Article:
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"Amillennialism 101" -- Audio and On-Line Resources
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"The Lord Will Rule Over You" -- Judges 8:4-35

The Eleventh in a Series of Sermons on the Book of Judges

Like many of you, I recall hearing countless sermons throughout the years which were basically character studies of the great saints from redemptive history. One of those saints was Gideon. If all you had was Judges 6-7 and Hebrews 11, you could reasonably conclude that Gideon was a great man of God, whom God used to save Israel at one of the nation’s darkest hours. That’s why the Gideon Society chose his name when beginning their world-wide ministry of distributing Bibles. In fact, the Gideons tell us that “Gideon was a man who was willing to do exactly what God wanted him to do, regardless of his own judgment as to the plans or results. Humility, faith, and obedience were his great elements of character.” But when you read the rest of the story of Gideon–Judges 8:4-35–it becomes all too clear that Gideon was a sinful man who used his power to take revenge upon his enemies. It was Gideon who made an ephod (a priestly garment) which became a stumbling block for the people of Israel. Therefore, Gideon’s character should be studied by all of us. Why? Is he a role model? No. We study him because we are just like him. We too are sinful from head to toe, and the only truly good things we do stem from the fact that God works in us through the power of the Holy Spirit. When left to ourselves, we’ll do just as Gideon did–we’ll use the good gifts God has given to us for our own personal gain and benefit.

As we continue our study of the Book of Judges, we are in that section of Judges which deals with the fifth in the series of judges (deliverers) whom God sent to rescue his people from a cruel oppressor. In Judges 6:1-8:3 (the first part of Judges’ account of the life of Gideon), we have seen God take this timid man and transform him into a mighty warrior who devised an audacious plan to defeat the Midianites, who were brutally oppressing the Israelites, to the point that many of God’s people were forced to live in caves or hide in the mountains. We have seen that the vacillating Gideon repeatedly sought a sign from the Lord to confirm his call and ensure that YHWH would fight on Israel’s side. When Gideon learned from a Midianite sentry that YHWH was going to give Israel a stunning victory over a huge Midianite army, finally, Gideon was willing to do as the Lord had commanded.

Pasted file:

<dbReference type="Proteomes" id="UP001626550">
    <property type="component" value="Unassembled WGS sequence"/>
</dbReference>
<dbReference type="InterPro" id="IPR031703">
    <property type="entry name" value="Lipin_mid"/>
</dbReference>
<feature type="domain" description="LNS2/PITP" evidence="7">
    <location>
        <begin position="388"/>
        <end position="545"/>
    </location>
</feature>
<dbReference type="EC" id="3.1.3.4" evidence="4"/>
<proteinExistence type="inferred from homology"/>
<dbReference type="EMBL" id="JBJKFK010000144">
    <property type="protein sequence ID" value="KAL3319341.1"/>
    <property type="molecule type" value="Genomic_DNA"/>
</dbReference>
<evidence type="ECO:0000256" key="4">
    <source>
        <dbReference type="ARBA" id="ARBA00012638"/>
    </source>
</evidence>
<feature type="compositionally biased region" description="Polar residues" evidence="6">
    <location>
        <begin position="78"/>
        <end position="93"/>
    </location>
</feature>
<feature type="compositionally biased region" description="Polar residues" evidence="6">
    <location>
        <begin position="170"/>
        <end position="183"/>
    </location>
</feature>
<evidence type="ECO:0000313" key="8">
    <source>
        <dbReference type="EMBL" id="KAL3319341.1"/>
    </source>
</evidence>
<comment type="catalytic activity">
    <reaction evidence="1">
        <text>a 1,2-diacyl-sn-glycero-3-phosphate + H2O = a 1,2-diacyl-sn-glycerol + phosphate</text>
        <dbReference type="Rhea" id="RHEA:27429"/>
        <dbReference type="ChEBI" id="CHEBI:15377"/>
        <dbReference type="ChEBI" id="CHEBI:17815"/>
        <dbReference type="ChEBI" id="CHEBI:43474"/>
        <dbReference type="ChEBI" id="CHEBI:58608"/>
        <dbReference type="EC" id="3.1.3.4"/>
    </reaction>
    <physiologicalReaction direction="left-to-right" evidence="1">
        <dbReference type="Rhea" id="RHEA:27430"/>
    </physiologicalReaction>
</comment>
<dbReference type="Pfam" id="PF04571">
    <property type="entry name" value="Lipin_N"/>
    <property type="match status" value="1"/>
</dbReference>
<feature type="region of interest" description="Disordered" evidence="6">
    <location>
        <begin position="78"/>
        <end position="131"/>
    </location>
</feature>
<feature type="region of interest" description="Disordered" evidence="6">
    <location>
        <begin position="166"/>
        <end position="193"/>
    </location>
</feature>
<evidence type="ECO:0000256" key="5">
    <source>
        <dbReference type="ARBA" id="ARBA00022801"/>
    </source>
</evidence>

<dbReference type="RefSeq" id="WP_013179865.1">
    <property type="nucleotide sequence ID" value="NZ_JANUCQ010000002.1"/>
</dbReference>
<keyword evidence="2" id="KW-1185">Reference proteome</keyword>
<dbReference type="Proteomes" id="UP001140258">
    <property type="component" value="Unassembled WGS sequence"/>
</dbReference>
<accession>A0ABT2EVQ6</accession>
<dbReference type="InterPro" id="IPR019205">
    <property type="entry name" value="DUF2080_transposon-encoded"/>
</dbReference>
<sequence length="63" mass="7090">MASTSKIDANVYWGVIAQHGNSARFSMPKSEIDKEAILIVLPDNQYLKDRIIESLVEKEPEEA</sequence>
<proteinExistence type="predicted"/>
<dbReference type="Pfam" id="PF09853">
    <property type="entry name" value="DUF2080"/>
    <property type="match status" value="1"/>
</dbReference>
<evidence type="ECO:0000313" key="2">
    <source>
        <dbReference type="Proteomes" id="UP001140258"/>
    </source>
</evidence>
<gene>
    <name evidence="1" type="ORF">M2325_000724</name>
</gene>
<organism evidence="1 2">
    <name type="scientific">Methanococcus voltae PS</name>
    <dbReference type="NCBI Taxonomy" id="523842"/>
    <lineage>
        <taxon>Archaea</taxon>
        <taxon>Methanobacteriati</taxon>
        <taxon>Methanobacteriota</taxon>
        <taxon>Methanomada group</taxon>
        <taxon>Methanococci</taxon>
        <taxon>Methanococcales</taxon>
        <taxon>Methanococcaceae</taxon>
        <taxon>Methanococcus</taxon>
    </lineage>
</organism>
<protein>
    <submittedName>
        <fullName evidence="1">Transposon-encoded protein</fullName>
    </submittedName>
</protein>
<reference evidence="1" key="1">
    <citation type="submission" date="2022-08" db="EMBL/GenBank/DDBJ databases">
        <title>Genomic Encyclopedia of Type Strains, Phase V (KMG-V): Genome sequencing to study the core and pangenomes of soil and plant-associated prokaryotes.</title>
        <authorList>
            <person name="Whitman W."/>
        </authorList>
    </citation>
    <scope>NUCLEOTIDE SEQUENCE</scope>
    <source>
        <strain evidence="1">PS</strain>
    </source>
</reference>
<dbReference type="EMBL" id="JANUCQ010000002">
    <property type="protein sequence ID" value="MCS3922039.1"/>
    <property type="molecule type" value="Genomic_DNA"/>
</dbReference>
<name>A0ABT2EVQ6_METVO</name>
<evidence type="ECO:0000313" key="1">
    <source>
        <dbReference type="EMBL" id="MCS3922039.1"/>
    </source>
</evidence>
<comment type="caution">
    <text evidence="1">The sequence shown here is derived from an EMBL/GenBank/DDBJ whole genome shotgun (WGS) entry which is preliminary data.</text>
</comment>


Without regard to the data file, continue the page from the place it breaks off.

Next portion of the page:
As YHWH commanded, Gideon pared down his army from 32,000 to 300 men. This was to make it crystal clear that YHWH gave Israel the victory when Gideon led his men into the Midianite camp in the middle of the night when Gideon’s men sounded their trumpets, smashed jars, lit torches, and shouted their battle cry. The Midianites were caught completely off-guard and panicked when they thought that an enemy army was in the midst of their camp. As the Midianites fled en masse east toward the Jordan River from whence they had come, Gideon called out the Israelite army who chased the Midianites back toward the Jordan, while the men of Ephraim (a neighboring tribe) were sent ahead of the Midianite army to take and hold the crossing points on the Jordan River. The men of Ephraim managed to capture two Midianite princes Oreb and Zeeb, who, apparently had caused the Israelites much grief during the Midianite oppression. These two princes were beheaded, their heads were given Gideon as the spoils of war. Although Midian had been defeated, soon they will be eliminated as a threat to Israel.

To read the rest of this sermon, click here

Reader Comments (1)

hi Kim, While reading your sermon, a question came to mind. Considering that Gideon ruled like a king before Saul, though he was a Judge. He took out revenge on his enemies, cruel revenge on his people(tyranny), exacted tribute from his people(taxation), made an ephod(apostate religion), and said that YHWH was their king(hypocrisy), etc. even though he persisted as a type of king. Through the account of Gideon, could the Lord be showing His chosen people what to expect if they were ruled by a king? Perhaps the account was also meant to serve as a warning, in a similar sense.
March 11, 2009 | Unregistered CommenterNik

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